The rise of the far right and extremism has to be tackled by communities uniting across the country.
That was the message from Brendan Cox, husband of murdered MP, Jo Cox, as he gave the inaugural lecture in her name at the Adam Smith Festival of Ideas in Kirkcaldy.
Mr Cox outlined his nine-point plan to tackle the growing problem after travelling widely across Europe over the past 18 months to understand more about the rise of extremism.
He said extremists were in a minority but they were ‘‘racists, bigots and xenophobes who want to tear our communities apart’’ adding: ‘‘We have to call them for what they are.’’
Mr Cox, who worked extensively in Bosnia and also as an adviser to Gordon Brown during his time in office, wants communities to unite to protect the values they believe in.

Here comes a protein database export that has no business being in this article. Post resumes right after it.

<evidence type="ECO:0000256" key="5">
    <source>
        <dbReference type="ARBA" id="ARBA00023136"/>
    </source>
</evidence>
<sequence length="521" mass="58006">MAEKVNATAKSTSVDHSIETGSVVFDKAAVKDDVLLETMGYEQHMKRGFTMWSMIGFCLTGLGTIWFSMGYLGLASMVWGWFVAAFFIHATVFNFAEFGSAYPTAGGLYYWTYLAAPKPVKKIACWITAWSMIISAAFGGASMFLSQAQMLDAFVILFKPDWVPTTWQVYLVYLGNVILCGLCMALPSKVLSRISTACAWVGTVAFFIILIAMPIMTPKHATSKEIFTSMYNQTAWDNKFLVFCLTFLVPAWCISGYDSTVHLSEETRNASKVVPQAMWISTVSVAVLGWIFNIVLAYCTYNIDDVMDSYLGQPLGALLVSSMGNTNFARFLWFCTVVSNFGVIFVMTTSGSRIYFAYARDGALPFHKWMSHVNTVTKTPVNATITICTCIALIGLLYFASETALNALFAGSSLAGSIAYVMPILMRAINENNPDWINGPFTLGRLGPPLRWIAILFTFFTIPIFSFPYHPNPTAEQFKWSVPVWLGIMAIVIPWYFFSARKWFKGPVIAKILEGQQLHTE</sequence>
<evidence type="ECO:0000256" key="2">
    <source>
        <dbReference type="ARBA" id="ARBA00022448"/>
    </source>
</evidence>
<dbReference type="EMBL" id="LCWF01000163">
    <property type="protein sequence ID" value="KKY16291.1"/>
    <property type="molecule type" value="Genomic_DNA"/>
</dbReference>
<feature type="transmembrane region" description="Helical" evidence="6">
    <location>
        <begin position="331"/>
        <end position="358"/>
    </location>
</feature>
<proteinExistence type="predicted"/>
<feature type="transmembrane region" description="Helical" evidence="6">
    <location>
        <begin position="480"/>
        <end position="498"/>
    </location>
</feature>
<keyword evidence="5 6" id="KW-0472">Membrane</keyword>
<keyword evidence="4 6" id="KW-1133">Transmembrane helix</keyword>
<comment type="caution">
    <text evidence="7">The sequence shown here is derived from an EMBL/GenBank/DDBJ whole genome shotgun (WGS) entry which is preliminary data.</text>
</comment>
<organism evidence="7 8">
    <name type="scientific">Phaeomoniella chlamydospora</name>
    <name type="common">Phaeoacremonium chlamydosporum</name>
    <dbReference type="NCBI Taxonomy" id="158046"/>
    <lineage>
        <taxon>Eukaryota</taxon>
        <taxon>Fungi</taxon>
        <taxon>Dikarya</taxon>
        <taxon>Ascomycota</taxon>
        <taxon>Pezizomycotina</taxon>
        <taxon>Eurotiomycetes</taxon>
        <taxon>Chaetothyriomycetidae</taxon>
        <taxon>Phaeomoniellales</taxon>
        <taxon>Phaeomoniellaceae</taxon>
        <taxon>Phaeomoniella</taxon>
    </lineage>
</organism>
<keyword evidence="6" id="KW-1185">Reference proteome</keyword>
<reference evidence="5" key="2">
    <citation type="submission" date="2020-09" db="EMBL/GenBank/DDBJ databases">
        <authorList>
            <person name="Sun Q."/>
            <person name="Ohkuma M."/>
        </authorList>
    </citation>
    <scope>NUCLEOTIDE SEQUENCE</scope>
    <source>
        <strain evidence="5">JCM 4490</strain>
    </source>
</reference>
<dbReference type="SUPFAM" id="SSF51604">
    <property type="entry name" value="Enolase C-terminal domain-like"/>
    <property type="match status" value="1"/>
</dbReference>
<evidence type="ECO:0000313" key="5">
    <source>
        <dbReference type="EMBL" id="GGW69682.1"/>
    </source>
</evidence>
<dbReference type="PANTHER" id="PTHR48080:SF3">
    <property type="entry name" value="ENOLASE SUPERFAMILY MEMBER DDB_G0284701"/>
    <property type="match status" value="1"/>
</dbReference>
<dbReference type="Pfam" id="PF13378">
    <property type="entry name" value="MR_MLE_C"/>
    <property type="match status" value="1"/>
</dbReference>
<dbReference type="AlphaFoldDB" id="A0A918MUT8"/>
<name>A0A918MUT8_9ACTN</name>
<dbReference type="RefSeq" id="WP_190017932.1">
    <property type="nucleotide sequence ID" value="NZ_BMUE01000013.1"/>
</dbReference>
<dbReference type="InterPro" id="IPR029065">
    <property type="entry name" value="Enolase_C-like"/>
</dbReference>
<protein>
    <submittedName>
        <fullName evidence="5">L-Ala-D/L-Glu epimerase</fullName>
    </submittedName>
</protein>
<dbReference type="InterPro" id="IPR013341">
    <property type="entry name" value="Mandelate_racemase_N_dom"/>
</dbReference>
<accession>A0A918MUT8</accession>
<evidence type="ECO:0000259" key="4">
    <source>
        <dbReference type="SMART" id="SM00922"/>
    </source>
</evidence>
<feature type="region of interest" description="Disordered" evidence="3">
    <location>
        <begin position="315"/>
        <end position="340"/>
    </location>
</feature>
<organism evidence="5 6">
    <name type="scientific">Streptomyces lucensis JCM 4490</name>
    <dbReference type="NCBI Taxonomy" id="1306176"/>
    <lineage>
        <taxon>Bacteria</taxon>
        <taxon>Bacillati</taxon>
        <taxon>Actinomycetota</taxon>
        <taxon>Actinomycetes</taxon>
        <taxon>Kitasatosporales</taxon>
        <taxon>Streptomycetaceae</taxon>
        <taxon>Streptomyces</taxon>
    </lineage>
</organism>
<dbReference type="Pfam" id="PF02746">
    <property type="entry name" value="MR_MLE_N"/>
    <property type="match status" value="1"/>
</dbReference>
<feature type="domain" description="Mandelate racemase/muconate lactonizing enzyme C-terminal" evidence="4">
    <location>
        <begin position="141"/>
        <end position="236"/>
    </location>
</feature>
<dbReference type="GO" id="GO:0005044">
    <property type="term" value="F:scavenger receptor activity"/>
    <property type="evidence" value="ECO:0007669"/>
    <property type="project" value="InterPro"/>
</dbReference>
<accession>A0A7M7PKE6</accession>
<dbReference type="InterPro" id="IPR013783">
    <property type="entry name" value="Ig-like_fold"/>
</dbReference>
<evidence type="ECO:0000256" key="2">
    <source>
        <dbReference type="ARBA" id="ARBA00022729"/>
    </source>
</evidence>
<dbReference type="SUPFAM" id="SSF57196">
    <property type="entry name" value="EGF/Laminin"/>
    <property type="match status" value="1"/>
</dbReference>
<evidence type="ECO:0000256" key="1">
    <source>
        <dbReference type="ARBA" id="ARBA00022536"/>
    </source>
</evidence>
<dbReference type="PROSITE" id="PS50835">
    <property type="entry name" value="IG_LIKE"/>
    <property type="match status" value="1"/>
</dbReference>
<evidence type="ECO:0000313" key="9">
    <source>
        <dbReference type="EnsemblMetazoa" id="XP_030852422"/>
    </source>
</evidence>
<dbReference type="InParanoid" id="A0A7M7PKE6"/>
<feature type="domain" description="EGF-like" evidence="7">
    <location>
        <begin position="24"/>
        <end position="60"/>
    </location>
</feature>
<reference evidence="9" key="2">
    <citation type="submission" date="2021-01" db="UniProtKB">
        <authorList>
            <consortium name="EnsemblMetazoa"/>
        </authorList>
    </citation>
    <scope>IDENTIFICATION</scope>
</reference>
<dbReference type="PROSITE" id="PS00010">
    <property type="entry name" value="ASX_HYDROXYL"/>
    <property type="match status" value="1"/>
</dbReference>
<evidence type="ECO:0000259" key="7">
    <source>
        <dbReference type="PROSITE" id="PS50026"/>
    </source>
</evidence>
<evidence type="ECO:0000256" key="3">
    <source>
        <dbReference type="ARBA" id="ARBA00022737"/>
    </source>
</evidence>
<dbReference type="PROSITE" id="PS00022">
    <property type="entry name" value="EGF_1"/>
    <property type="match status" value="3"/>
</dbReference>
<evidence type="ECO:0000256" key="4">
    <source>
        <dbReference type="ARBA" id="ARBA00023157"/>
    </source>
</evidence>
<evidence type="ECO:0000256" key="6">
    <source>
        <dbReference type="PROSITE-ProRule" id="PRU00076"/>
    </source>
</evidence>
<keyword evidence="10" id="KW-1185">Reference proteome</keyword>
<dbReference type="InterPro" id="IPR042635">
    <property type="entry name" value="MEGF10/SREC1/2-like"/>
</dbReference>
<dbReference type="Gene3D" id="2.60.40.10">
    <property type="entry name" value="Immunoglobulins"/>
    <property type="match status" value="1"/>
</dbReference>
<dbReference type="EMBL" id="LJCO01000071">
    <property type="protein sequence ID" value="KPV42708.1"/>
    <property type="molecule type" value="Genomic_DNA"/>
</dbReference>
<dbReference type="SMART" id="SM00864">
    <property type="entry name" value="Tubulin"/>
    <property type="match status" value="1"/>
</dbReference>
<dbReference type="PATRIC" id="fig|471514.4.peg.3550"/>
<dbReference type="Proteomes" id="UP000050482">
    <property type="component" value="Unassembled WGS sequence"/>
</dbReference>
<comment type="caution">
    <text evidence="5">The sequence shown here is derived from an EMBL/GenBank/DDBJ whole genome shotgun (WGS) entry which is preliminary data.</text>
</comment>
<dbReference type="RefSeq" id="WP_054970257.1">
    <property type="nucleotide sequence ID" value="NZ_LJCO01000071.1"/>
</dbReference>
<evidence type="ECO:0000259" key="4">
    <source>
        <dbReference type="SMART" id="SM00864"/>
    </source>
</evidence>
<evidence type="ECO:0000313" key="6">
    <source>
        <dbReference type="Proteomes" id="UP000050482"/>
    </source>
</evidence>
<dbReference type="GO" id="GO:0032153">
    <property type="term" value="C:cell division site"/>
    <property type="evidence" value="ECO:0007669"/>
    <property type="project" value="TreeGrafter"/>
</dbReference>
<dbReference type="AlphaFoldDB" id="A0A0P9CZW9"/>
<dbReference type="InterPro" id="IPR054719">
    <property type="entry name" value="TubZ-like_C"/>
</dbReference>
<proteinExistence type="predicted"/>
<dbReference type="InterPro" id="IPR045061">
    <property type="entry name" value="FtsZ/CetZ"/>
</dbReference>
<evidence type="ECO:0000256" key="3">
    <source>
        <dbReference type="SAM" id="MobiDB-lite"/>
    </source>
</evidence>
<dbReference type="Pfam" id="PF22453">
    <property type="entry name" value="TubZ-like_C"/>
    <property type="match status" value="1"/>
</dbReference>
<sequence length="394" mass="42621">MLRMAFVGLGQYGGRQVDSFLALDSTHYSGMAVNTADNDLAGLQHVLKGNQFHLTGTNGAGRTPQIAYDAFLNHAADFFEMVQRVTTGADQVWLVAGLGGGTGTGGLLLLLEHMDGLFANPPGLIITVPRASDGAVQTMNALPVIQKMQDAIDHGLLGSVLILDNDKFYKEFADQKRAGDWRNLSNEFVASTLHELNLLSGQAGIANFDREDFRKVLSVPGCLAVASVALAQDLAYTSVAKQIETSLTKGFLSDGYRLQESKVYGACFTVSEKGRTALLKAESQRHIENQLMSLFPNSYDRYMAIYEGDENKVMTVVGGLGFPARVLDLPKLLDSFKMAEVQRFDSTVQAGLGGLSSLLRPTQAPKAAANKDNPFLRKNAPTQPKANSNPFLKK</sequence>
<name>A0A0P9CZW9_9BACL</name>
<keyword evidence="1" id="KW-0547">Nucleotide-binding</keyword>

He warned that extremism should not be linked to any one group, pointing and warned there were no easy solutions.
‘‘There is a toxic mix of economic, society and physical insecurity and issues of identity we have to address. We haves to build inclusive communities.
‘We have to reach out.’’
He also wants society to value what it has in common, and announced a ‘Great Get Together; on June 17 – the anniversary of her murder outside her West Yorkshire constituency office during the Euro referendum campaign – to bring people together.
“We spend much too much time talking about what divides us and not enough about what brings us together,’’ he said.
“The best way to defeat extremism is to work locally and work closer together.”